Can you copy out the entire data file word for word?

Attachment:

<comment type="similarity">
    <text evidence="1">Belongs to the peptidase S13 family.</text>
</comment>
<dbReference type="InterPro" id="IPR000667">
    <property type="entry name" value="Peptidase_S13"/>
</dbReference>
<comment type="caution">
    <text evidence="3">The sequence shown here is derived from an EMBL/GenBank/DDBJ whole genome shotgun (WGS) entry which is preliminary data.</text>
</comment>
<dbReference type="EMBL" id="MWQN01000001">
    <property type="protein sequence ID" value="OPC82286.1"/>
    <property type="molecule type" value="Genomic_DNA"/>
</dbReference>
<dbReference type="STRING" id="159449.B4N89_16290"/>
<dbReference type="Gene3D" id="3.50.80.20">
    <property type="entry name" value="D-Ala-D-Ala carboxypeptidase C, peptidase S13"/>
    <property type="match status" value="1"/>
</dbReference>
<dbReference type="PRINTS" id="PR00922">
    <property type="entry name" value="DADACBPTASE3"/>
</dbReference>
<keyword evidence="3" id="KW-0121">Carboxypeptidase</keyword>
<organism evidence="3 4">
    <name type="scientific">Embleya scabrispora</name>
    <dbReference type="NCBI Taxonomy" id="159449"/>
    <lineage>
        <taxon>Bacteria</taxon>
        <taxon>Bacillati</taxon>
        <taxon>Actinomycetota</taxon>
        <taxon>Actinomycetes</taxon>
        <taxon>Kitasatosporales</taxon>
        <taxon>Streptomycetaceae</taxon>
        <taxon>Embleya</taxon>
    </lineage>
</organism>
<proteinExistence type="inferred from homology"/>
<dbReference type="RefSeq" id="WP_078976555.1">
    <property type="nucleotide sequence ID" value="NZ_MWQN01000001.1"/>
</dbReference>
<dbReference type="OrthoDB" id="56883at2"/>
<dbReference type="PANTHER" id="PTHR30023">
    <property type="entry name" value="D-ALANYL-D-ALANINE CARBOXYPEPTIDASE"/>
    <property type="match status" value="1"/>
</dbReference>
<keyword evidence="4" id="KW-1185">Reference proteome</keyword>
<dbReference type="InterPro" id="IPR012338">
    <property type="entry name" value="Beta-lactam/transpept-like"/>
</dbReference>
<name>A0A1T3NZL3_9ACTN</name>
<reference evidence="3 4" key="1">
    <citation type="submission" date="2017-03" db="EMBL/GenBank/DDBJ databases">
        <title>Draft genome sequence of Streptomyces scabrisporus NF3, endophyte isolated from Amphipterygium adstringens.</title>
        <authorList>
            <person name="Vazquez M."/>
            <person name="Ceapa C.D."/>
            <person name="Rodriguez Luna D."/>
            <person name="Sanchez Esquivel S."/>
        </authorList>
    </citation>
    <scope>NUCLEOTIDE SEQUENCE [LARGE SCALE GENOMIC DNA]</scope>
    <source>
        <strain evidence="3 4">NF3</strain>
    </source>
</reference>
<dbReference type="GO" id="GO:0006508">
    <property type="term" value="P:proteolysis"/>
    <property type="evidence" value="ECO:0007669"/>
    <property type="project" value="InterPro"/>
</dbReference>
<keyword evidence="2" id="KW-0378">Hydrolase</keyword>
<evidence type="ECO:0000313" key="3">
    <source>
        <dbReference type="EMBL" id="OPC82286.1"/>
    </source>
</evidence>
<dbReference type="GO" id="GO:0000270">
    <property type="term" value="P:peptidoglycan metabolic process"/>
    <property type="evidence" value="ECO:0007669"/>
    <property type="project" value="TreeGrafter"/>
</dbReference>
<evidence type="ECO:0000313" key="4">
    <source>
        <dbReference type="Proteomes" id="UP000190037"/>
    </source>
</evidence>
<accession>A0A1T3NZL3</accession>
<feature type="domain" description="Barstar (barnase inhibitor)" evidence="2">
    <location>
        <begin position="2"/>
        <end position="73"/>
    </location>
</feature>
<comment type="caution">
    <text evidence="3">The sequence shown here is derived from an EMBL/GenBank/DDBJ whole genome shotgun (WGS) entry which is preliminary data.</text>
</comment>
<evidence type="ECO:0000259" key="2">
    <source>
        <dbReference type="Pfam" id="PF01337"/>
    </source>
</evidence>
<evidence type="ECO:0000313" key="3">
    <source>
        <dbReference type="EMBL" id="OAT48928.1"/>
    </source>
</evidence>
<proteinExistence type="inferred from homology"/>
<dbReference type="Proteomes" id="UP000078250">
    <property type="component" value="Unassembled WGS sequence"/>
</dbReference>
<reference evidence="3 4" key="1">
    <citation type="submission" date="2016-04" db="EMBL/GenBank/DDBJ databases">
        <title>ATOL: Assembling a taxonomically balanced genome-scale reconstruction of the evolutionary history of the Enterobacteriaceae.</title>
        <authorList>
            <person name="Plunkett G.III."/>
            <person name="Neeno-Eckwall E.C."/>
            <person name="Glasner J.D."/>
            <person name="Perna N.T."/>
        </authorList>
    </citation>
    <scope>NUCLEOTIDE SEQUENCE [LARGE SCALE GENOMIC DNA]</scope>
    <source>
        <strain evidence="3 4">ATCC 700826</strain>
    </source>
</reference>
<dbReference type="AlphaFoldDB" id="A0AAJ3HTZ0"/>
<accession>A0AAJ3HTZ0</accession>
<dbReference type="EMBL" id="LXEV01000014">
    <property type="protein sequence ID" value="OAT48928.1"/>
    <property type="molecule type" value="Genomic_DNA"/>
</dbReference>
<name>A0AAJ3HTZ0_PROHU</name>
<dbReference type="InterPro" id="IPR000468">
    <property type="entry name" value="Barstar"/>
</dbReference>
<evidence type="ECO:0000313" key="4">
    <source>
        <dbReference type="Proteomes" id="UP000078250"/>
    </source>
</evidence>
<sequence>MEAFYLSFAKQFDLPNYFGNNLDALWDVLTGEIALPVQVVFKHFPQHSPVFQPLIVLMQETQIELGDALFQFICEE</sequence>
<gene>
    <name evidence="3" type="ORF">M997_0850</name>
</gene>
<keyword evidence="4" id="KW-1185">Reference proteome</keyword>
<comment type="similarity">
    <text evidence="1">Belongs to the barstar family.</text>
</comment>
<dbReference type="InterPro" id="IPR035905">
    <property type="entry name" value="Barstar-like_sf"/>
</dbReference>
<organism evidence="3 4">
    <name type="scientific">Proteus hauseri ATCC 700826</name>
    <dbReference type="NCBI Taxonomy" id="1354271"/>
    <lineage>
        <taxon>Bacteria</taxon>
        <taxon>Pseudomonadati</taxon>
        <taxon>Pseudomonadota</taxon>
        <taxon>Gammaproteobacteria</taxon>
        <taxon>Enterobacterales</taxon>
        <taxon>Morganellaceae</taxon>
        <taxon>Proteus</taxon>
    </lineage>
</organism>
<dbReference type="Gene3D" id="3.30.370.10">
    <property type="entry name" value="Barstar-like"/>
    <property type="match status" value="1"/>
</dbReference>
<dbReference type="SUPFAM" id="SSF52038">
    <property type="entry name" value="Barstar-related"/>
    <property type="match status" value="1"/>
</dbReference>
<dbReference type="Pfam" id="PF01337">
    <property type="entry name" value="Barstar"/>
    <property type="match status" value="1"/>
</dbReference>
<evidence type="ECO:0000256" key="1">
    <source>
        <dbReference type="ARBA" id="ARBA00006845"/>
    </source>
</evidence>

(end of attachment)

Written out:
<comment type="similarity">
    <text evidence="1">Belongs to the peptidase S13 family.</text>
</comment>
<dbReference type="InterPro" id="IPR000667">
    <property type="entry name" value="Peptidase_S13"/>
</dbReference>
<comment type="caution">
    <text evidence="3">The sequence shown here is derived from an EMBL/GenBank/DDBJ whole genome shotgun (WGS) entry which is preliminary data.</text>
</comment>
<dbReference type="EMBL" id="MWQN01000001">
    <property type="protein sequence ID" value="OPC82286.1"/>
    <property type="molecule type" value="Genomic_DNA"/>
</dbReference>
<dbReference type="STRING" id="159449.B4N89_16290"/>
<dbReference type="Gene3D" id="3.50.80.20">
    <property type="entry name" value="D-Ala-D-Ala carboxypeptidase C, peptidase S13"/>
    <property type="match status" value="1"/>
</dbReference>
<dbReference type="PRINTS" id="PR00922">
    <property type="entry name" value="DADACBPTASE3"/>
</dbReference>
<keyword evidence="3" id="KW-0121">Carboxypeptidase</keyword>
<organism evidence="3 4">
    <name type="scientific">Embleya scabrispora</name>
    <dbReference type="NCBI Taxonomy" id="159449"/>
    <lineage>
        <taxon>Bacteria</taxon>
        <taxon>Bacillati</taxon>
        <taxon>Actinomycetota</taxon>
        <taxon>Actinomycetes</taxon>
        <taxon>Kitasatosporales</taxon>
        <taxon>Streptomycetaceae</taxon>
        <taxon>Embleya</taxon>
    </lineage>
</organism>
<proteinExistence type="inferred from homology"/>
<dbReference type="RefSeq" id="WP_078976555.1">
    <property type="nucleotide sequence ID" value="NZ_MWQN01000001.1"/>
</dbReference>
<dbReference type="OrthoDB" id="56883at2"/>
<dbReference type="PANTHER" id="PTHR30023">
    <property type="entry name" value="D-ALANYL-D-ALANINE CARBOXYPEPTIDASE"/>
    <property type="match status" value="1"/>
</dbReference>
<keyword evidence="4" id="KW-1185">Reference proteome</keyword>
<dbReference type="InterPro" id="IPR012338">
    <property type="entry name" value="Beta-lactam/transpept-like"/>
</dbReference>
<name>A0A1T3NZL3_9ACTN</name>
<reference evidence="3 4" key="1">
    <citation type="submission" date="2017-03" db="EMBL/GenBank/DDBJ databases">
        <title>Draft genome sequence of Streptomyces scabrisporus NF3, endophyte isolated from Amphipterygium adstringens.</title>
        <authorList>
            <person name="Vazquez M."/>
            <person name="Ceapa C.D."/>
            <person name="Rodriguez Luna D."/>
            <person name="Sanchez Esquivel S."/>
        </authorList>
    </citation>
    <scope>NUCLEOTIDE SEQUENCE [LARGE SCALE GENOMIC DNA]</scope>
    <source>
        <strain evidence="3 4">NF3</strain>
    </source>
</reference>
<dbReference type="GO" id="GO:0006508">
    <property type="term" value="P:proteolysis"/>
    <property type="evidence" value="ECO:0007669"/>
    <property type="project" value="InterPro"/>
</dbReference>
<keyword evidence="2" id="KW-0378">Hydrolase</keyword>
<evidence type="ECO:0000313" key="3">
    <source>
        <dbReference type="EMBL" id="OPC82286.1"/>
    </source>
</evidence>
<dbReference type="GO" id="GO:0000270">
    <property type="term" value="P:peptidoglycan metabolic process"/>
    <property type="evidence" value="ECO:0007669"/>
    <property type="project" value="TreeGrafter"/>
</dbReference>
<evidence type="ECO:0000313" key="4">
    <source>
        <dbReference type="Proteomes" id="UP000190037"/>
    </source>
</evidence>
<accession>A0A1T3NZL3</accession>
<feature type="domain" description="Barstar (barnase inhibitor)" evidence="2">
    <location>
        <begin position="2"/>
        <end position="73"/>
    </location>
</feature>
<comment type="caution">
    <text evidence="3">The sequence shown here is derived from an EMBL/GenBank/DDBJ whole genome shotgun (WGS) entry which is preliminary data.</text>
</comment>
<evidence type="ECO:0000259" key="2">
    <source>
        <dbReference type="Pfam" id="PF01337"/>
    </source>
</evidence>
<evidence type="ECO:0000313" key="3">
    <source>
        <dbReference type="EMBL" id="OAT48928.1"/>
    </source>
</evidence>
<proteinExistence type="inferred from homology"/>
<dbReference type="Proteomes" id="UP000078250">
    <property type="component" value="Unassembled WGS sequence"/>
</dbReference>
<reference evidence="3 4" key="1">
    <citation type="submission" date="2016-04" db="EMBL/GenBank/DDBJ databases">
        <title>ATOL: Assembling a taxonomically balanced genome-scale reconstruction of the evolutionary history of the Enterobacteriaceae.</title>
        <authorList>
            <person name="Plunkett G.III."/>
            <person name="Neeno-Eckwall E.C."/>
            <person name="Glasner J.D."/>
            <person name="Perna N.T."/>
        </authorList>
    </citation>
    <scope>NUCLEOTIDE SEQUENCE [LARGE SCALE GENOMIC DNA]</scope>
    <source>
        <strain evidence="3 4">ATCC 700826</strain>
    </source>
</reference>
<dbReference type="AlphaFoldDB" id="A0AAJ3HTZ0"/>
<accession>A0AAJ3HTZ0</accession>
<dbReference type="EMBL" id="LXEV01000014">
    <property type="protein sequence ID" value="OAT48928.1"/>
    <property type="molecule type" value="Genomic_DNA"/>
</dbReference>
<name>A0AAJ3HTZ0_PROHU</name>
<dbReference type="InterPro" id="IPR000468">
    <property type="entry name" value="Barstar"/>
</dbReference>
<evidence type="ECO:0000313" key="4">
    <source>
        <dbReference type="Proteomes" id="UP000078250"/>
    </source>
</evidence>
<sequence>MEAFYLSFAKQFDLPNYFGNNLDALWDVLTGEIALPVQVVFKHFPQHSPVFQPLIVLMQETQIELGDALFQFICEE</sequence>
<gene>
    <name evidence="3" type="ORF">M997_0850</name>
</gene>
<keyword evidence="4" id="KW-1185">Reference proteome</keyword>
<comment type="similarity">
    <text evidence="1">Belongs to the barstar family.</text>
</comment>
<dbReference type="InterPro" id="IPR035905">
    <property type="entry name" value="Barstar-like_sf"/>
</dbReference>
<organism evidence="3 4">
    <name type="scientific">Proteus hauseri ATCC 700826</name>
    <dbReference type="NCBI Taxonomy" id="1354271"/>
    <lineage>
        <taxon>Bacteria</taxon>
        <taxon>Pseudomonadati</taxon>
        <taxon>Pseudomonadota</taxon>
        <taxon>Gammaproteobacteria</taxon>
        <taxon>Enterobacterales</taxon>
        <taxon>Morganellaceae</taxon>
        <taxon>Proteus</taxon>
    </lineage>
</organism>
<dbReference type="Gene3D" id="3.30.370.10">
    <property type="entry name" value="Barstar-like"/>
    <property type="match status" value="1"/>
</dbReference>
<dbReference type="SUPFAM" id="SSF52038">
    <property type="entry name" value="Barstar-related"/>
    <property type="match status" value="1"/>
</dbReference>
<dbReference type="Pfam" id="PF01337">
    <property type="entry name" value="Barstar"/>
    <property type="match status" value="1"/>
</dbReference>
<evidence type="ECO:0000256" key="1">
    <source>
        <dbReference type="ARBA" id="ARBA00006845"/>
    </source>
</evidence>